Rogers, for instance, grew up hearing stories in her Italian family her grandmother getting the evil eye from her aunt. “In my family, the story goes that whenever my grandmother would visit [her] aunt’s house, she would come home with an unexplainable headache,” Rogers says. “It was said this aunt’s daughter was not beautiful, but that my grandmother was, and that her aunt would give her the mal’occhio, each time she would visit, envying her beauty over her cousin’s.”

In many cultures, including Italy, there's even a superstitious method for checking if someone has received the evil eye. “It is said that if you put three drops of olive oil in a bowl of water and nothing happens, then you are free of the evil eye,” Rogers explains. 

Many people also believe that wearing an evil eye symbol can serve as protection from the evil eye. According to Solaris, the symbol is used in different ways—such as wearing amulets or talismans with the evil eye symbol to ward off bad luck and negative energy, performing rituals, or using charms and potions to protect against the evil eye.

“Talismans specifically designed to protect against the evil eye are believed to possess certain qualities or energies that can repel or neutralize the negative intentions or energies directed towards an individual,” Lev explains, adding, ”The belief in the power of talismans as a protective tool against the evil eye reflects the human desire for security, wellbeing, and the avoidance of misfortune.”

Evil eye in practice 

Many people will either wear a nazar to create a boundary of negative energy from reaching them, or display one in their home. But it can also be used to attract good luck, and as a meditative or visualization tool.

“A person can use the evil eye as a tool for intention setting by focusing on their desired outcome and using the talisman as a way to attract positive energy,” Solaris says. She notes that incorporating meditation and visualization practices can help "enhance the power of the talisman," [and] some will also dress the talisman with different oils for protection.

Because the evil eye is based on a belief system, it’s important to be mindful to use this type of amulet in a respectful manner. “While some people may find it helpful in their lives, others may not find it applicable to their experiences,” Solaris tells mindbodygreen, adding, "Understanding and respecting the cultural significance of the evil eye is essential before using it as a talisman or incorporating it into one's life.”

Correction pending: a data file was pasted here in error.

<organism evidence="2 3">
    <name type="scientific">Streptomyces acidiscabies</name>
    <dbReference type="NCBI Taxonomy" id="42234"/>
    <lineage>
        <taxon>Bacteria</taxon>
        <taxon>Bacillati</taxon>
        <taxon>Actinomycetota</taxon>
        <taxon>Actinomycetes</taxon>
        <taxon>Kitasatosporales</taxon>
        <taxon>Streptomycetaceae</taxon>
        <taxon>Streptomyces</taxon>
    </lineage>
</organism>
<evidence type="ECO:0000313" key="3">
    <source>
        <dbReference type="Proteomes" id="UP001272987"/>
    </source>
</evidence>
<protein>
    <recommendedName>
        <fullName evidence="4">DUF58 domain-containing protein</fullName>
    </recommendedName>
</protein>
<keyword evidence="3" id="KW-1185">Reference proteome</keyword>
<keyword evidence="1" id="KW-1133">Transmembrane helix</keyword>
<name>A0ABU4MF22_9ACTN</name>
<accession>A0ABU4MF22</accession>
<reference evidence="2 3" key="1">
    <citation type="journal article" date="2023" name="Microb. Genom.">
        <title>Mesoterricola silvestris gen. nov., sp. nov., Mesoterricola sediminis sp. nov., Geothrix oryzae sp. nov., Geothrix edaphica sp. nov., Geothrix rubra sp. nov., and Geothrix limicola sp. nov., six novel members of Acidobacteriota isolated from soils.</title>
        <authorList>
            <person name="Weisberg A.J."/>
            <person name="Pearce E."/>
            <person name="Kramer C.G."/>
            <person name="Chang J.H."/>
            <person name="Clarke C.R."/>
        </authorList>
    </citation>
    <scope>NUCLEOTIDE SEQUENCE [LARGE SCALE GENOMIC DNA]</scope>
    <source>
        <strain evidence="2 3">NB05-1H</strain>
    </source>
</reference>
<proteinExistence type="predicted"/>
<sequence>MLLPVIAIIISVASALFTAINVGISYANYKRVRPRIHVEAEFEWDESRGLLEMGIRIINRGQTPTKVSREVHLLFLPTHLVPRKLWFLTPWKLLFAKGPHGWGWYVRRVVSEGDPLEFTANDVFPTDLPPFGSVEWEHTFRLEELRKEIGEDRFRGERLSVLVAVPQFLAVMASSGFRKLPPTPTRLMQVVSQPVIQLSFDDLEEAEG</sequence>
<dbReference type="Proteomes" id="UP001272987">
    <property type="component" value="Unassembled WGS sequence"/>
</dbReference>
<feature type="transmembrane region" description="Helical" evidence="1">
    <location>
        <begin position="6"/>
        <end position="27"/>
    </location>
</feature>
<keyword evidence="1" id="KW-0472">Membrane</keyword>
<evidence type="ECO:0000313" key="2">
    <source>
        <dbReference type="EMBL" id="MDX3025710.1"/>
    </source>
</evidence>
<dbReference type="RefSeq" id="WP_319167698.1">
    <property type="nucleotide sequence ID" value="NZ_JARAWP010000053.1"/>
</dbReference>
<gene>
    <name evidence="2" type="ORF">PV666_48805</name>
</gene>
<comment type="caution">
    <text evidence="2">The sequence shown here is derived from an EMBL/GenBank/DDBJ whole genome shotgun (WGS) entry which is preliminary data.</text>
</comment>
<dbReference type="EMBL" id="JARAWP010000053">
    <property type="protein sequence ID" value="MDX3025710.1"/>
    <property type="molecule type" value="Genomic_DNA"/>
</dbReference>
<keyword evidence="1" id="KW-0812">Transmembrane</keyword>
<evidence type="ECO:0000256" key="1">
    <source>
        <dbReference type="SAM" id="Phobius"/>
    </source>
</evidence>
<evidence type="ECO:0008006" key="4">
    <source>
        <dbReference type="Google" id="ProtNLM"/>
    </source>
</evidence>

But for those who don’t doubt the evil eye, it will likely influence how they feel and the practices they implement in their life. “The evil eye, on its own, does not contribute to well-being,” Lev says. “It is only when someone believes in talismans or ways to protect themselves that it may provide a sense of comfort.” 

The evil eye is also about believing in something we can’t see, Lev adds, noting that when we connect with something bigger than ourselves, we often gain perspective on our own lives and challenges. “It reminds us that we are part of a larger tapestry and that our individual experiences are interconnected with the world around us,” she adds.


What does the evil eye protect against?

The evil eye symbol helps protect against curses, negative energy, and ill will. Wearing an amulet as jewelry can be a way to protect yourself, as well as hanging or displaying one in an area in the home.

Is it okay to wear the evil eye?

Yes, many people and cultures wear the evil eye amulet as a form of protection from negative energy or people. However, understanding and respecting the cultural significance of the evil eye is essential before using it as a talisman or incorporating it into your life.

The takeaway

The evil eye plays an important role in many cultures, and an evil eye talisman can be worn—as well as used in meditation, visualization, and intention-setting practices—for protection against unwanted energies. If you use it, always keep in mind to understand and respect the cultures where this tradition comes from.

Lauren David author page.
Lauren David

Lauren David is a Chilean-American freelance writer. She writes about gardening, food, health and wellness, and sustainability. She has been published in Allrecipes, Greatist, The Healthy, The Kitchn and more.

When she's not writing, she enjoys spending time in her garden, experimenting with ingredients in the kitchen, or spending time by the ocean. See her portfolio on her website.